FRESNO COUNTY, Calif. (KION) Speaking in Fresno on Tuesday, California Gov. Gavin Newsom signed a set of bills to help transform early education across the state.
The bills aim to help identify dual-language learners and improve access to child care for migrant farmworkers.
Assembly Bill 1363
AB 1363, authored by Assemblymember Luz Rivas, makes California the first in the nation to create a standardized process to identify dual-language learners in state preschools. Students would be able to receive programs and services to develop both their home language and English.
"We're going to be telling these young four-year-olds that speaking another language makes them more competitive in the future in the global workforce," Rivas said during the press conference.
It will also allow state policymakers to make better-informed decisions for early learning programs to nurture and develop multi-lingual children. Early Edge California says 60% of children through the age of 5 speak a language other than English at home.
Senate Bill 393
Gov. Newsom also signed SB 393 into law, which modifies the Migrant Childcare Alternative Payment Program (MCAP) to align with other voucher-vased programs. MCAP was initially established with a set number of slots for children. Voucher-based childcare programs have no set numbers to accommodate for the fluctuating number of migrant workers.
"As a child, I grew up taking care and looking after my younger siblings. And that's the reality of a lot of children here across the Central Valley," said Sen. Melissa Hurtado (D-Sanger), author of SB 393.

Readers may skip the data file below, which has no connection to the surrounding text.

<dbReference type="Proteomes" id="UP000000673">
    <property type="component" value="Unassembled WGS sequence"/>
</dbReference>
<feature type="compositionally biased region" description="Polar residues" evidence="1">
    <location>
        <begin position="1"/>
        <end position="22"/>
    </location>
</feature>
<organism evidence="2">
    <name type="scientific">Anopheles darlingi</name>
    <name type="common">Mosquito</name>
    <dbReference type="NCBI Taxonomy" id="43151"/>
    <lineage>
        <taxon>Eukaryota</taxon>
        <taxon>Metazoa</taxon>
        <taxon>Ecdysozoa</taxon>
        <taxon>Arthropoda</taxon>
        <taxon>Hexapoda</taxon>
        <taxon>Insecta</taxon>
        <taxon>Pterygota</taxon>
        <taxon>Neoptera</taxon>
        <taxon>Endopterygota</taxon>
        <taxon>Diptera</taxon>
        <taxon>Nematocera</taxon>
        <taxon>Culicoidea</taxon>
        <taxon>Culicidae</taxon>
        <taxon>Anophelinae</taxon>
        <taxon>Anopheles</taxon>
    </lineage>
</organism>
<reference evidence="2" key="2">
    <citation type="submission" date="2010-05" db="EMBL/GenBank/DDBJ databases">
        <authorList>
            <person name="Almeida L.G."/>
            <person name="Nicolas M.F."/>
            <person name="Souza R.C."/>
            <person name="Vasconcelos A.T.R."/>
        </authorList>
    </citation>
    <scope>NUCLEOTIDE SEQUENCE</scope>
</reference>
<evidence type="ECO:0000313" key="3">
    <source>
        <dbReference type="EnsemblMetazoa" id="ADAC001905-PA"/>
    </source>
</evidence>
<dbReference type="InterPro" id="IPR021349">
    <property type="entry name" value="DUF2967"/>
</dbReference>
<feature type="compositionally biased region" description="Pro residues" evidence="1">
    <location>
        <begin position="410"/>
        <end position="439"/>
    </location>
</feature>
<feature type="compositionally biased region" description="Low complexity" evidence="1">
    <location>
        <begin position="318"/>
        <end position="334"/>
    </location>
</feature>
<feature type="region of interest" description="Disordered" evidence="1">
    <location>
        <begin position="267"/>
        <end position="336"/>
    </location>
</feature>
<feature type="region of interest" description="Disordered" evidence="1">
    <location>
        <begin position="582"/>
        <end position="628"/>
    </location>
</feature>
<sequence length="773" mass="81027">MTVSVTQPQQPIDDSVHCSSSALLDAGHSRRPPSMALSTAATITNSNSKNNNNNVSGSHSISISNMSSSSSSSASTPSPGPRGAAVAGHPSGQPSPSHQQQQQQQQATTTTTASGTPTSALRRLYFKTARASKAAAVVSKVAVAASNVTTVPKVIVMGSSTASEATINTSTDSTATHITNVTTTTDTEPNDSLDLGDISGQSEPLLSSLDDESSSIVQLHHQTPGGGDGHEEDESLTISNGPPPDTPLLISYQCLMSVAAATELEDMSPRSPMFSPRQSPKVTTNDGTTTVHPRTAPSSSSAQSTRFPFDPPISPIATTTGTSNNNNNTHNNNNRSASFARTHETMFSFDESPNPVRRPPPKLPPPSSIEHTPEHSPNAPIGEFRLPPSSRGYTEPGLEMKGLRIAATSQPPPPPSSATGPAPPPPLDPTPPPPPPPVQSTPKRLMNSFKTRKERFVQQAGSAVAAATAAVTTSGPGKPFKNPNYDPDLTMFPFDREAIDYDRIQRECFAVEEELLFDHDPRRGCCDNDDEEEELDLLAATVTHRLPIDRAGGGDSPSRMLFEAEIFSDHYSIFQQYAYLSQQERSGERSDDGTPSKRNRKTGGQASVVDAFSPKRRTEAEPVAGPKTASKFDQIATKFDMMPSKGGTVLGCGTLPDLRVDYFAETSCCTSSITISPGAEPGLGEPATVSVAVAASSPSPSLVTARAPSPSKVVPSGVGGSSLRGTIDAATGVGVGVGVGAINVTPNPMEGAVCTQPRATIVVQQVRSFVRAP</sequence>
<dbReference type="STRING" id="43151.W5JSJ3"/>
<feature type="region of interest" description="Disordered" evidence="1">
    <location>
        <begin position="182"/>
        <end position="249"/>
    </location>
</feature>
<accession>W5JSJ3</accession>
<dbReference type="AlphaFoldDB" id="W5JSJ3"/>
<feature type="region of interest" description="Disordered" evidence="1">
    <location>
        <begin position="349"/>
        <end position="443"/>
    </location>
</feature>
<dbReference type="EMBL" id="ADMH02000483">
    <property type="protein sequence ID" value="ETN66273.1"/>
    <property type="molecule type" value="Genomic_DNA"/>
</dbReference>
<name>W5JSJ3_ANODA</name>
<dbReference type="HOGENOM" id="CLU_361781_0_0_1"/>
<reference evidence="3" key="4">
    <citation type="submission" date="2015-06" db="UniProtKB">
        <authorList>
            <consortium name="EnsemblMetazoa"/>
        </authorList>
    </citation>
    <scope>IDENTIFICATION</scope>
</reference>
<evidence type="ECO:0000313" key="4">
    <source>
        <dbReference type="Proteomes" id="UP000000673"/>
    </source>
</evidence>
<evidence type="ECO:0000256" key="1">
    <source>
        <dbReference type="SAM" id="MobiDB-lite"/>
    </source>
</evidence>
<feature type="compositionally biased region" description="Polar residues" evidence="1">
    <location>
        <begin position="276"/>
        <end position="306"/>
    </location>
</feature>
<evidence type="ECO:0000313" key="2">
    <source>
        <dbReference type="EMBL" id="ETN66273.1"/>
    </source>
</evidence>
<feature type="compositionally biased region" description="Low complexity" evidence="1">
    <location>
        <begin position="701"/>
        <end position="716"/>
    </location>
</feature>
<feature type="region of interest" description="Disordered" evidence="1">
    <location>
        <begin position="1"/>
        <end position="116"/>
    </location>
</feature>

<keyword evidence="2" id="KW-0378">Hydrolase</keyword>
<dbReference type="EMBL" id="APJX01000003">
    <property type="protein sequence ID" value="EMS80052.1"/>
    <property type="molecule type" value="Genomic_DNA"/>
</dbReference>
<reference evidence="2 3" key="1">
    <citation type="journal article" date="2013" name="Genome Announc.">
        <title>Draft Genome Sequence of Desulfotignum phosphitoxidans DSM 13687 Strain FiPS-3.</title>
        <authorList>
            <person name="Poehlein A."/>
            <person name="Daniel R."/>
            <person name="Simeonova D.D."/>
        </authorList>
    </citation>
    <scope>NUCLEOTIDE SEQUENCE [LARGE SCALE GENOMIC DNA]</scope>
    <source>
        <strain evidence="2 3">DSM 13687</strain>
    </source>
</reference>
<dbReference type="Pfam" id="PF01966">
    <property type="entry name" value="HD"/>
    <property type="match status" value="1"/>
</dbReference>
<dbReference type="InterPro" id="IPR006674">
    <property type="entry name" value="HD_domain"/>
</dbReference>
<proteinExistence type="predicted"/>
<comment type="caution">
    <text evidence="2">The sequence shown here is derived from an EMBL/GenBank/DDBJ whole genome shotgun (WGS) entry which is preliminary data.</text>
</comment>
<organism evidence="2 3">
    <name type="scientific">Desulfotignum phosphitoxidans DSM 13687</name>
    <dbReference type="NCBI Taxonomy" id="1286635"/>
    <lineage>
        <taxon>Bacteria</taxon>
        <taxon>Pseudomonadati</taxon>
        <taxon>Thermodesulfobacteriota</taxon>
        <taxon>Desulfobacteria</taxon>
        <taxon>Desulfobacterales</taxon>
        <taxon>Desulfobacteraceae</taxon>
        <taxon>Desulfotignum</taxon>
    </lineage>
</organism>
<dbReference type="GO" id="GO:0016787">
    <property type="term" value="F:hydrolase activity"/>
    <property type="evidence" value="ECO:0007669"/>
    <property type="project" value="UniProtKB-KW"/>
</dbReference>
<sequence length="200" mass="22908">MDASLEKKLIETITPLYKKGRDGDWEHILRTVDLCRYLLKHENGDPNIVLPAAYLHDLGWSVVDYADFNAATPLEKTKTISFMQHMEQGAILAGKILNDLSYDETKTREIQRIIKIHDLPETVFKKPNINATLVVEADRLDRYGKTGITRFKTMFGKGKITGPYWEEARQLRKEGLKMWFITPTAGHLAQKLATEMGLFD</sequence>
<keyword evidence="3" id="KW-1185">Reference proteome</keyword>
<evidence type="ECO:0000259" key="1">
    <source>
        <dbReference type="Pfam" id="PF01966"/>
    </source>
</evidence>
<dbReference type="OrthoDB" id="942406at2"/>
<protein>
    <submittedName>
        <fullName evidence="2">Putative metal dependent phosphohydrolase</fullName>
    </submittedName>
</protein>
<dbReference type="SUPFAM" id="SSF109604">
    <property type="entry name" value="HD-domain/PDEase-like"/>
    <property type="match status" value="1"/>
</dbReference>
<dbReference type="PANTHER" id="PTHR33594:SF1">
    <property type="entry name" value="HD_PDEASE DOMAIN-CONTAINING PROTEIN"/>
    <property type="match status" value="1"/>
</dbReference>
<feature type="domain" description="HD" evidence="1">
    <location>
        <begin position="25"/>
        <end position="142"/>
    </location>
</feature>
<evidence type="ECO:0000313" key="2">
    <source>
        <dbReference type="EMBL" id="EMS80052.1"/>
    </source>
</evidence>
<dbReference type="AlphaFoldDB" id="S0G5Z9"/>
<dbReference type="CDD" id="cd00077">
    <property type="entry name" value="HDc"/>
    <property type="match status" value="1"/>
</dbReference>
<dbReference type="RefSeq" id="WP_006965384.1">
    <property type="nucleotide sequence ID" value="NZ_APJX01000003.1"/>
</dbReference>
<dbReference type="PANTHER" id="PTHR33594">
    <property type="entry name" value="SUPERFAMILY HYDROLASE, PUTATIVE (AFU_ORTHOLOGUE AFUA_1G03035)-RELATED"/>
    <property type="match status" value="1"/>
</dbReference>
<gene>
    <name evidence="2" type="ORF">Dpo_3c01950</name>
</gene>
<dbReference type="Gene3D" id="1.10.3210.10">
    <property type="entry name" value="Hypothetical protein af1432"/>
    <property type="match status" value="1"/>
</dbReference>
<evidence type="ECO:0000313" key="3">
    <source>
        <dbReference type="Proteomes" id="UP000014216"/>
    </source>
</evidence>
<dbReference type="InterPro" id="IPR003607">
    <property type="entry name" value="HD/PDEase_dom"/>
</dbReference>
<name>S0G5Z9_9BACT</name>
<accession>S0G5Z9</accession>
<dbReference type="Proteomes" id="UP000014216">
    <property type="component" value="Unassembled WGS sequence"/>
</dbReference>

Migrant workers must sign up for the program through six counties (Kern, Kings, Madera, Merced, Tulare, and Fresno). They can then use those vouchers wherever they move to work in the state.
California Comeback Plan
Gov. Newsom also highlighted his $123.9 billion education package, part of his California Comeback Plan signed in July.
The package will provide free pre-kindergarten to all four-year-olds by the 2025-26 school year. The plan will also aim to reduce class sizes to an average of 1 adult for every 12 children, down from 24. There are expected to be 200,000 new child care slots by 2025-26.
The package also invests $1.9 billion to help start college savings accounts for 3.7 million low-income students, English learners and foster and homeless youth when they enter first grade.
Another $10 million will go toward expanding dual-language immersion programs.